So what’s so special about microservices? Put simply, microservices is the approach to software development where software is composed of small independent services that communicate over well-defined APIs. These services are owned by small, self-contained teams. And that’s where the magic happens.

But first, let’s compare the microservices approach to the older, less agile monolithic scenarios.

Dwindling are the days of old-school monolithic architectures—ones where all the processes are tightly coupled and run as a single service. Looking back on that approach, it’s a wonder anything ever got accomplished. For instance, imagine if one single process suddenly experiences a spike in demand. This means that the entire architecture must then be scaled. This also means that every time a company wants to add to the architecture and improve applications and underlying features, the entirety of it becomes exponentially more complex. In this example, this complexity of this older approach results in limited experimentation and makes new ideas a lot tougher to bring to fruition.

And then, of course, there is the issue of availability. By nature, the complexity associated with aging monolithic architectures immediately adds risk for application availability. This is mostly due to the many dependencies and intertwined processes that increase the impact of a single process failure.

Here’s where microservices shine. With a microservices architecture, an application is built as independent components that run each application process as a service. These services communicate via a well-defined interface using lightweight APIs. Services are built for business capabilities and each service performs a single function. Because they are independently run, each service can be updated, deployed and scaled to meet the demand for specific functions of an application.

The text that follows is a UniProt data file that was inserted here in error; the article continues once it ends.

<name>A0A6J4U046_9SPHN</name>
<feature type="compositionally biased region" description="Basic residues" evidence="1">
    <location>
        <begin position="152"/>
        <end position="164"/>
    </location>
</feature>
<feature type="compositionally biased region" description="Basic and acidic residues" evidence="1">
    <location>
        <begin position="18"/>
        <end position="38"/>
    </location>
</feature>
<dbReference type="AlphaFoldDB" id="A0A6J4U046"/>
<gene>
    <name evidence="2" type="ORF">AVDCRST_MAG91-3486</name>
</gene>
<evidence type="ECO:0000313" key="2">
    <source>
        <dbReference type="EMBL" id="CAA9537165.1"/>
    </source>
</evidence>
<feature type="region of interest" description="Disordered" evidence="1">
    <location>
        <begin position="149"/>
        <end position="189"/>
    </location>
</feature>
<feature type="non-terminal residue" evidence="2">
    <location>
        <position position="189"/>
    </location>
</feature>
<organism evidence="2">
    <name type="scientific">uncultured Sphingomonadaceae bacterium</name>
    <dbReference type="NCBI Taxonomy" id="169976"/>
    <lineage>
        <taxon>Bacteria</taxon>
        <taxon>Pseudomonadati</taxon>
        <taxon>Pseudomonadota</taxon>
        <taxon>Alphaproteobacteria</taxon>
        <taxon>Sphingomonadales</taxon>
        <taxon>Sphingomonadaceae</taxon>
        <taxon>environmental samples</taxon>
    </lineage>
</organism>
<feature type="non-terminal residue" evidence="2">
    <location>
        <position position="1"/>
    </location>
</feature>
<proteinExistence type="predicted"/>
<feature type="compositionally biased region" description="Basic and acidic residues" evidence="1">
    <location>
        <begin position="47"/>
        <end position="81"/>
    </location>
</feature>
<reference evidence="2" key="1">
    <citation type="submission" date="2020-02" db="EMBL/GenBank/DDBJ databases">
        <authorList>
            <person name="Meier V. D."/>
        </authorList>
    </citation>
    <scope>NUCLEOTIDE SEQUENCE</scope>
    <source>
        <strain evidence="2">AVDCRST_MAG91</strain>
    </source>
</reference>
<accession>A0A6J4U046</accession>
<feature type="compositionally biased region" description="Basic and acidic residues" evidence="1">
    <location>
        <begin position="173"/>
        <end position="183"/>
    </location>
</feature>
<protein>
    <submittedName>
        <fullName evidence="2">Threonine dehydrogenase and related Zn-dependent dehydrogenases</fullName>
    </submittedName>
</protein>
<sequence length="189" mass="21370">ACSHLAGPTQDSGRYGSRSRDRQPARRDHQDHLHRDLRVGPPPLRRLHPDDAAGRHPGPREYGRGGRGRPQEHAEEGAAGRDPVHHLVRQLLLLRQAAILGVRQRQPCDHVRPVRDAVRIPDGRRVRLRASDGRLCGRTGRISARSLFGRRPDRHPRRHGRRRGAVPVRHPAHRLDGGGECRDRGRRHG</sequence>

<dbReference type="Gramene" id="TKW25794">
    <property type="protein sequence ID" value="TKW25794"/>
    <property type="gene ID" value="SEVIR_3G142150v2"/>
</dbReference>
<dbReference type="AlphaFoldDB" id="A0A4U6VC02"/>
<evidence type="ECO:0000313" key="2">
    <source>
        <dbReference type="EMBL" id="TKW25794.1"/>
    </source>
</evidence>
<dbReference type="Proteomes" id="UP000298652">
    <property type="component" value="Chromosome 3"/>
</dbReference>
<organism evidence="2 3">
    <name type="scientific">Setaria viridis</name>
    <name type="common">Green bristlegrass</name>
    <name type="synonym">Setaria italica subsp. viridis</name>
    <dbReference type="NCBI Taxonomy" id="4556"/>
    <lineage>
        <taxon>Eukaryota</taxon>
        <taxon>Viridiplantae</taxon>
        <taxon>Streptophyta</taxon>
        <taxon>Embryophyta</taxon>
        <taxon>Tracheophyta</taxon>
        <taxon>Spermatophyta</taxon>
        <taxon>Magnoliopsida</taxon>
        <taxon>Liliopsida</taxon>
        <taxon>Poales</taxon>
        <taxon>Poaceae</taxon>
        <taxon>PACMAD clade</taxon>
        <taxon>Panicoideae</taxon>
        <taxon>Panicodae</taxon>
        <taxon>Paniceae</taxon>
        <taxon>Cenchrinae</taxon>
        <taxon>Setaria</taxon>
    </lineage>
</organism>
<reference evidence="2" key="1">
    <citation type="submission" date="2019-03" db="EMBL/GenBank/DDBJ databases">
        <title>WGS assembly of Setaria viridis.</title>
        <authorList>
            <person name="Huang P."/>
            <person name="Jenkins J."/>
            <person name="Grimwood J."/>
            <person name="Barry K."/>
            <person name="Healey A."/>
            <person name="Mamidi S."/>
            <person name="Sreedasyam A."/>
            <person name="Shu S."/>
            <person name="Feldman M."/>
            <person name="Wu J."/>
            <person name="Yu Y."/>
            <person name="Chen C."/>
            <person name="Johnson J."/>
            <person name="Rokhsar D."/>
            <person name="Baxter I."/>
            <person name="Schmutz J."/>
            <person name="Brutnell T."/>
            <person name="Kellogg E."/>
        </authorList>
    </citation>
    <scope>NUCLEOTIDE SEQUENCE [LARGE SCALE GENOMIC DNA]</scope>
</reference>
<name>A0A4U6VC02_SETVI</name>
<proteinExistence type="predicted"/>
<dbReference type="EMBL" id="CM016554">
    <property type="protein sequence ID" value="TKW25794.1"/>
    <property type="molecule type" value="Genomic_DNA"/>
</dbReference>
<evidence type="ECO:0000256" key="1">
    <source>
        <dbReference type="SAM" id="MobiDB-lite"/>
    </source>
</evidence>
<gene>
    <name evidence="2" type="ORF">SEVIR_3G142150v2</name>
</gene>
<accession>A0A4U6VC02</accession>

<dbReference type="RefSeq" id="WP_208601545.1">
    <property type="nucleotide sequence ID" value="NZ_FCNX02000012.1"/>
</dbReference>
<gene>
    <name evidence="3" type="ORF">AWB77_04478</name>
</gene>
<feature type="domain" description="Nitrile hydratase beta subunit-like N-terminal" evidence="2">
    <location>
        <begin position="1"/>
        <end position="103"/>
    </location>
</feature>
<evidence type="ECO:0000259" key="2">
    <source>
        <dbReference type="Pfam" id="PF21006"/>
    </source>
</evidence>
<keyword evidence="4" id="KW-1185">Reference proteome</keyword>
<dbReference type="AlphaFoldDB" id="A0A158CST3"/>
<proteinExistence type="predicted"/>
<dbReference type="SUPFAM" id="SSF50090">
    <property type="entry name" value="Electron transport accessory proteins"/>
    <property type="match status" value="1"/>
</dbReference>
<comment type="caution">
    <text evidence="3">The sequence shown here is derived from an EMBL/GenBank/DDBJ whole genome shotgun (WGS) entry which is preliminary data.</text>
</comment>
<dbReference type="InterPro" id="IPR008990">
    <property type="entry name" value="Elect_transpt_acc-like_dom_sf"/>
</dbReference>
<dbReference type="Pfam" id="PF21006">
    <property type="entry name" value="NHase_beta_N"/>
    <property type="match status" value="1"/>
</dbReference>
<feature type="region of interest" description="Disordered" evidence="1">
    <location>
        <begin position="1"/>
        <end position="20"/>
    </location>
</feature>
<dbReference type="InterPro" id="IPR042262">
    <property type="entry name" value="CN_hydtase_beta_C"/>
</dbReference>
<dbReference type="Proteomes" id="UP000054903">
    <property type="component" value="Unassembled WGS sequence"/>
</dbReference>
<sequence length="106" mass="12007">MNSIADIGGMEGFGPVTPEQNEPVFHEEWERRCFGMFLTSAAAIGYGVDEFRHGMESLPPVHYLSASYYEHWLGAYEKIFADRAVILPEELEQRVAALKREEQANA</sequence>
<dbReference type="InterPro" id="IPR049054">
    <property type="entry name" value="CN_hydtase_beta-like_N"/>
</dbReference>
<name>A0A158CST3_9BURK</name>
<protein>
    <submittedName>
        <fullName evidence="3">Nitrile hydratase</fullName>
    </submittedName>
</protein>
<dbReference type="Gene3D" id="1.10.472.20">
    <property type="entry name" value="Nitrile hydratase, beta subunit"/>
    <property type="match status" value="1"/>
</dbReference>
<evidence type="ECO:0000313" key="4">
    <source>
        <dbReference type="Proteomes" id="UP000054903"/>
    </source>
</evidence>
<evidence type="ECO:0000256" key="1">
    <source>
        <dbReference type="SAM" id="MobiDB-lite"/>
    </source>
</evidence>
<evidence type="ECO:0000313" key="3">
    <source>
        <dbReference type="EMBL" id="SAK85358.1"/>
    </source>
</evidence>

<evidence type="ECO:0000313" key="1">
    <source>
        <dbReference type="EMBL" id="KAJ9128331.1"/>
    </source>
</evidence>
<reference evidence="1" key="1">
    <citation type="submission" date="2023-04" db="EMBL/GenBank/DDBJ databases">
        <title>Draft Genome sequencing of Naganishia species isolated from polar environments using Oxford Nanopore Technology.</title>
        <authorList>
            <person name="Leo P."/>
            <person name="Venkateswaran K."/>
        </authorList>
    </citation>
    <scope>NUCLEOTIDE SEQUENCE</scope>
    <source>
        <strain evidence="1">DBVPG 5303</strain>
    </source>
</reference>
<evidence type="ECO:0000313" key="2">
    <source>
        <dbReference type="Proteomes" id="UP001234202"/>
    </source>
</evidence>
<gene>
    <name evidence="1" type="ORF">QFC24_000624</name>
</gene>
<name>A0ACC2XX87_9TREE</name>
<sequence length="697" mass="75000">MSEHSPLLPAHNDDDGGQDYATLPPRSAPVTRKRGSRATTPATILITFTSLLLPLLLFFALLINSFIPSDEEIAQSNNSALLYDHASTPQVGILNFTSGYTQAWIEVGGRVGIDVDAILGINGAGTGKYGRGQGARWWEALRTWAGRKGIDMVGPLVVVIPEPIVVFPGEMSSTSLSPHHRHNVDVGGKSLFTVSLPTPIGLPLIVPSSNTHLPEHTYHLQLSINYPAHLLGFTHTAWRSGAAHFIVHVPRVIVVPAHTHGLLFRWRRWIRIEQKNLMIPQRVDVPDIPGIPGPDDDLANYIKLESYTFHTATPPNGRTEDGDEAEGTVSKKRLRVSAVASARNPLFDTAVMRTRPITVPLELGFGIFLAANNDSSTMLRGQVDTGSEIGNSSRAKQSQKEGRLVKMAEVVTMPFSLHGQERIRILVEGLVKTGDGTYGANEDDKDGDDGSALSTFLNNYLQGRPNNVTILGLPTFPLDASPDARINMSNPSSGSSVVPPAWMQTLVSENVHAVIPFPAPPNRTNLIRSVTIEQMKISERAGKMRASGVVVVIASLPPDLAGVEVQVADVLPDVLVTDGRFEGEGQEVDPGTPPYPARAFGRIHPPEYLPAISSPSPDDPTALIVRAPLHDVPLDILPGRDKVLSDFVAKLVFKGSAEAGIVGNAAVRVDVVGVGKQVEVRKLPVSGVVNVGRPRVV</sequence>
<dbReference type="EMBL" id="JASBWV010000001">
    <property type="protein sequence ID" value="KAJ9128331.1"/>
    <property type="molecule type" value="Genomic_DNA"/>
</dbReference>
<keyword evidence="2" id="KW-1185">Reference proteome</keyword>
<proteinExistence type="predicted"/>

But what are the actual business benefits of microservices? Outside all the tech-speak, architecture talk and so on, at the end of the day the microservices approach helps fuel innovation, time-to-market and business success. It does this by starting with agility. Microservices by nature creates small, independent teams that take ownership of their services—empowering them to work more quickly and independently. This shortens development cycle times. You benefit significantly from the aggregate throughput of the organization.

Then there is the reality of flexible scalability. With microservices, each service can be independently scaled—enabling the right-sizing of infrastructure needs, accurately measuring feature costs, and maintaining availability.

There is my personal favorite benefit: ease of deployment. Microservices makes it easy to try out new ideas and even roll back if something doesn’t work—so the low cost associated with failure helps enable experimentation and accelerate time-to-market for new features. And lastly, at least for the purpose of this article, there is the highly sought-after benefit of technological freedom. Microservices architectures don’t follow a one-size-fits-all approach. Teams have the freedom to choose the best tool to solve their specific problems. As a consequence, teams that build microservices can choose the best tool for each job. There you have it. Ready to move forward with microservices? Don’t worry, I’m the first to realize that’s a loaded question. First, it comes with the idea that your organization already has microservices expertise, not to mention additional expertise in cloud architectures such as AWS. The good news is that’s where HatchWorks comes in. Let us know what your goals are—I’m willing to bet that you are closer to success than you may think.